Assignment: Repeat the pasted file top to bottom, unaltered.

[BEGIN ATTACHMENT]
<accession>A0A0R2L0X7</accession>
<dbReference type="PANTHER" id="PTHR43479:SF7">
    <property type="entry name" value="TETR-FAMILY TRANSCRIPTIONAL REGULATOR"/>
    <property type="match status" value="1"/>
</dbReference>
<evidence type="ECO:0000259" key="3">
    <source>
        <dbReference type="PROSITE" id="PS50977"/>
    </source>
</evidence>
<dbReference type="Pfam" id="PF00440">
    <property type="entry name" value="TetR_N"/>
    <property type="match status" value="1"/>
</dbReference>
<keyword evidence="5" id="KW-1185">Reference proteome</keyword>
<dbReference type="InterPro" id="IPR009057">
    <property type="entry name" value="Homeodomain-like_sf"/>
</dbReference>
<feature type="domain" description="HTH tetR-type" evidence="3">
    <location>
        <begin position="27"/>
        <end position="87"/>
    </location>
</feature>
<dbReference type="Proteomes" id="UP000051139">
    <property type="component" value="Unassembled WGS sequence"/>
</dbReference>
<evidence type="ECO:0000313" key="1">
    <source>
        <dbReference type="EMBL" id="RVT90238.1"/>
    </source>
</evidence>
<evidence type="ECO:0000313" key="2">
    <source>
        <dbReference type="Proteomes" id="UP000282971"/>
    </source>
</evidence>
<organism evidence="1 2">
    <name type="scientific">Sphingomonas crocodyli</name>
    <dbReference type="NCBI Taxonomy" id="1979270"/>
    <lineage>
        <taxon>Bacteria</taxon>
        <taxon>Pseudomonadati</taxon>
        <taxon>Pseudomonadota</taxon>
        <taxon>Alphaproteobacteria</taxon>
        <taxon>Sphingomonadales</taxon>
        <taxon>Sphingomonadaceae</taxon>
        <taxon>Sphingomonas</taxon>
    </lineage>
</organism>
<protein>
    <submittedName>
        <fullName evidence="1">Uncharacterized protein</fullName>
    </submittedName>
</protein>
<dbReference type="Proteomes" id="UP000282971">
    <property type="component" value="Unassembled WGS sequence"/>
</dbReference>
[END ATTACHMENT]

<accession>A0A0R2L0X7</accession>
<dbReference type="PANTHER" id="PTHR43479:SF7">
    <property type="entry name" value="TETR-FAMILY TRANSCRIPTIONAL REGULATOR"/>
    <property type="match status" value="1"/>
</dbReference>
<evidence type="ECO:0000259" key="3">
    <source>
        <dbReference type="PROSITE" id="PS50977"/>
    </source>
</evidence>
<dbReference type="Pfam" id="PF00440">
    <property type="entry name" value="TetR_N"/>
    <property type="match status" value="1"/>
</dbReference>
<keyword evidence="5" id="KW-1185">Reference proteome</keyword>
<dbReference type="InterPro" id="IPR009057">
    <property type="entry name" value="Homeodomain-like_sf"/>
</dbReference>
<feature type="domain" description="HTH tetR-type" evidence="3">
    <location>
        <begin position="27"/>
        <end position="87"/>
    </location>
</feature>
<dbReference type="Proteomes" id="UP000051139">
    <property type="component" value="Unassembled WGS sequence"/>
</dbReference>
<evidence type="ECO:0000313" key="1">
    <source>
        <dbReference type="EMBL" id="RVT90238.1"/>
    </source>
</evidence>
<evidence type="ECO:0000313" key="2">
    <source>
        <dbReference type="Proteomes" id="UP000282971"/>
    </source>
</evidence>
<organism evidence="1 2">
    <name type="scientific">Sphingomonas crocodyli</name>
    <dbReference type="NCBI Taxonomy" id="1979270"/>
    <lineage>
        <taxon>Bacteria</taxon>
        <taxon>Pseudomonadati</taxon>
        <taxon>Pseudomonadota</taxon>
        <taxon>Alphaproteobacteria</taxon>
        <taxon>Sphingomonadales</taxon>
        <taxon>Sphingomonadaceae</taxon>
        <taxon>Sphingomonas</taxon>
    </lineage>
</organism>
<protein>
    <submittedName>
        <fullName evidence="1">Uncharacterized protein</fullName>
    </submittedName>
</protein>
<dbReference type="Proteomes" id="UP000282971">
    <property type="component" value="Unassembled WGS sequence"/>
</dbReference>